PORT ORCHARD — Twenty volunteers from Team Rubicon are slowly making progress in helping residents who live in places such as Melody Village, off Harris Court, back to some semblance of normalcy.
While many are dealing with the red tape and intricacies of insurance adjusters, contractors and the logistics of finding a temporary place to stay while their homes are being made habitable again, the team is doing what it can to clear the visible scars of the tornado that now litter the surroundings.
The group of mostly veterans and first responders are volunteers who comprise a small part of about 85,000 members in 10 countries that jump into action after a natural or man-made disaster strikes anywhere in the world, said John Byars, a volunteer who helped direct vehicle traffic pass safely around the busy workforce as it chainsawed fallen trees.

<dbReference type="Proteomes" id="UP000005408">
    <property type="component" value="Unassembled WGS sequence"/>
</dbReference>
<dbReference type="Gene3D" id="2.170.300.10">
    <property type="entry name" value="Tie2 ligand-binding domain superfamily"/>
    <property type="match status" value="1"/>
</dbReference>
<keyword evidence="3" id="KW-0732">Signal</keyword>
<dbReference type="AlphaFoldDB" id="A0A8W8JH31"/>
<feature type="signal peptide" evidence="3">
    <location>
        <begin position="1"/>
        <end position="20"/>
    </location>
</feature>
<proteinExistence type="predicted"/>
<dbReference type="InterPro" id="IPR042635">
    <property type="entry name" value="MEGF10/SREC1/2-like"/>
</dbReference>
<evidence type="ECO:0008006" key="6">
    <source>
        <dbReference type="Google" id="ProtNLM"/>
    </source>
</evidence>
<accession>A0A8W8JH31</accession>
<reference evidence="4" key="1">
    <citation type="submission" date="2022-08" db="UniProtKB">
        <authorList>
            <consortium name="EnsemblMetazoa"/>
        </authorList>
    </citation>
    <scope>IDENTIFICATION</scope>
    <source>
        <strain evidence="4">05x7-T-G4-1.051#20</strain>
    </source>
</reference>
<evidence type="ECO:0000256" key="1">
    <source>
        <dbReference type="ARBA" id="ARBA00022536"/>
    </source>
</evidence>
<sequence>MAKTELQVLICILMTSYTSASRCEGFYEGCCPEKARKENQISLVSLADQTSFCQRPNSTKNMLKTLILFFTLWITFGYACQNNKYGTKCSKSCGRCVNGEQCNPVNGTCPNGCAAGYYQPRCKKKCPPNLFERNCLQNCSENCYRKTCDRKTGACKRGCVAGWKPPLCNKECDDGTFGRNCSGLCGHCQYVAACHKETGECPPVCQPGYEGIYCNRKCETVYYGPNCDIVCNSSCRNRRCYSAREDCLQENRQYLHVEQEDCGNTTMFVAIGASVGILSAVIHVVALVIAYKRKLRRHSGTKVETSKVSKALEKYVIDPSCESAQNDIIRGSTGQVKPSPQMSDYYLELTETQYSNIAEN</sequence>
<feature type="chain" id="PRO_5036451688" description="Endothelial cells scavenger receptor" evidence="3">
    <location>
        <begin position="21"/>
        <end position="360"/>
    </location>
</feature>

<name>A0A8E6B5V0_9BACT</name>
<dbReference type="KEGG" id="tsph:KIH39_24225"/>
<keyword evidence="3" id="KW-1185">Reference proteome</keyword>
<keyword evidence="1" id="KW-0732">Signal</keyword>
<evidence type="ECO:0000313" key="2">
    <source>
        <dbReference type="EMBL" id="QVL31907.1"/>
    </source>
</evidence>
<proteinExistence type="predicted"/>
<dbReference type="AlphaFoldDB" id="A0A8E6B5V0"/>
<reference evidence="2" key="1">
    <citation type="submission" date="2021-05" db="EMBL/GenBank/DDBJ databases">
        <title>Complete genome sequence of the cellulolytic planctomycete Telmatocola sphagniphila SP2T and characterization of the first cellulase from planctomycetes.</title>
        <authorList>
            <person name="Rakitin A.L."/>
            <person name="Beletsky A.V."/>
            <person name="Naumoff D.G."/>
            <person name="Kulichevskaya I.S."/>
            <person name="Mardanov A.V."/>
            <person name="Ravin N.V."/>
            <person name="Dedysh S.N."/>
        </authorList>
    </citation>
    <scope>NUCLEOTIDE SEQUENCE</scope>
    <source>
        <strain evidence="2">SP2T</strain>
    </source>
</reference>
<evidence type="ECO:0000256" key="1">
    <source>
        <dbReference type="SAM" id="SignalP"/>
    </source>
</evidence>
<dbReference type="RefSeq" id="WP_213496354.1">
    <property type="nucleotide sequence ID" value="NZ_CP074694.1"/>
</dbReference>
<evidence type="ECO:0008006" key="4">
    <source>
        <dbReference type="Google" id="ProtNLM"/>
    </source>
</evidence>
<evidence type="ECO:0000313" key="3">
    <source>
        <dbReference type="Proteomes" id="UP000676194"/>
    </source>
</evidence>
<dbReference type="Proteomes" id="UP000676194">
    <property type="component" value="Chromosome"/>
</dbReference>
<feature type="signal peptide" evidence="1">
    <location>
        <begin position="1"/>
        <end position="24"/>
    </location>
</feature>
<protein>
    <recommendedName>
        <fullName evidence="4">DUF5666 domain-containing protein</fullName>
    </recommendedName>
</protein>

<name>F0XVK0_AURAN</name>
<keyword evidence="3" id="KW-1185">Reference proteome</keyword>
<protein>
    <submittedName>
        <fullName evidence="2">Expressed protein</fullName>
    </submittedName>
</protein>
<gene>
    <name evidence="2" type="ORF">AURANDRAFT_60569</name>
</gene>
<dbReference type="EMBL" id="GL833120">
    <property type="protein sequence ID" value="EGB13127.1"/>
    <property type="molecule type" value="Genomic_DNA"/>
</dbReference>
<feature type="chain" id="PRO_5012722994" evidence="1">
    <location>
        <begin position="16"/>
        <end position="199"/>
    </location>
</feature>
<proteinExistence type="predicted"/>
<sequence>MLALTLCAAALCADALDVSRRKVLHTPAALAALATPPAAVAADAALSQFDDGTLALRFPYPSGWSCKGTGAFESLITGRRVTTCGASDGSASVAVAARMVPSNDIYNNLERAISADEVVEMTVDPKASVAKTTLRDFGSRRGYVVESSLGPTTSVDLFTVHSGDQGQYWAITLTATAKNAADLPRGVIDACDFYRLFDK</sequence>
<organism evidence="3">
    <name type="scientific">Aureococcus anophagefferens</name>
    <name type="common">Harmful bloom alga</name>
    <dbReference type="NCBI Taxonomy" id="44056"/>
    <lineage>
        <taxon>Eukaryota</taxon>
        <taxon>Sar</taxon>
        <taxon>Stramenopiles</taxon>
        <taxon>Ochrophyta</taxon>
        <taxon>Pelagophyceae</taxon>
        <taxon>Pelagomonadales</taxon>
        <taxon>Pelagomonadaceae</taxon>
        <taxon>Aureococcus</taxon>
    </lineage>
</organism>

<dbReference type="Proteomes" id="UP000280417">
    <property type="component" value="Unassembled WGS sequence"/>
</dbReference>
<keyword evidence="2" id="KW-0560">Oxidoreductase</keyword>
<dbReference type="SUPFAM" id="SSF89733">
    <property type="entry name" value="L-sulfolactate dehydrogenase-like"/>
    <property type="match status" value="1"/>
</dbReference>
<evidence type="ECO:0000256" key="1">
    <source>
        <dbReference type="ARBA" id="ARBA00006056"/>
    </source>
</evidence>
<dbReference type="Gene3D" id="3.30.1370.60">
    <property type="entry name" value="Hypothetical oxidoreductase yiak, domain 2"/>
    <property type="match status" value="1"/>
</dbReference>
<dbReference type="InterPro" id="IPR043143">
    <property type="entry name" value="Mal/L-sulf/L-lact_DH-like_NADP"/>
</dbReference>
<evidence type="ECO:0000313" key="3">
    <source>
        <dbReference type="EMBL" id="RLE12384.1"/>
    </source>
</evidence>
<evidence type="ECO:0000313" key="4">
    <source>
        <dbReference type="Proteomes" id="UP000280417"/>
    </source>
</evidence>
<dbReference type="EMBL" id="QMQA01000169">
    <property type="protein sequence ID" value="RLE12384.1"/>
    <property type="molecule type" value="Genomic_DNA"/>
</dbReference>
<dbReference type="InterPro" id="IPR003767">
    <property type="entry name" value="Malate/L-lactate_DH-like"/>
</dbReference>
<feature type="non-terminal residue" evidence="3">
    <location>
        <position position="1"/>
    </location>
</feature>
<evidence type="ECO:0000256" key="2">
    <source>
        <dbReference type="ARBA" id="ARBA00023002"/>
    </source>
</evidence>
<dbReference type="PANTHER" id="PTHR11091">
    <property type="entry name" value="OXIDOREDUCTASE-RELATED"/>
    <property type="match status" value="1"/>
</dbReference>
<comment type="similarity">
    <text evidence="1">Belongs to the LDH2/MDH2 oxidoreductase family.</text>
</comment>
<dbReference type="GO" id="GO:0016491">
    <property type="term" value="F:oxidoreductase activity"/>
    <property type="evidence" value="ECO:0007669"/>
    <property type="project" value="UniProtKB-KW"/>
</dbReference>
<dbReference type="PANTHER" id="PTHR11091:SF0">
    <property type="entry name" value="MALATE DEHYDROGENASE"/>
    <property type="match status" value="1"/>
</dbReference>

“This is the most organized group I’ve ever been part of,” Byars said while guiding Rebecca Chitwood of Federal Way, armed with a chainsaw while cutting hundreds of board feet of tall firs that the Dec. 18 tornado brought to the ground.
Chitwood, a Marine Corps veteran herself, said she felt exhilarated while progressing through her volunteer checklist.
“I haven’t felt like this since I was in boot camp,” she said with a smile while taking a break from the high-pitched chatter of her chainsaw.
Byars, the team captain, said the group has been working at the site since noon on Friday, Dec. 21. Group leaders started planning the effort the night of the tornado. Team Rubicon has been working in coordination with the Kitsap Department of Emergency Management, charged with the overall response effort in Port Orchard.
“This is a great activity for veterans. And many of them need our help.”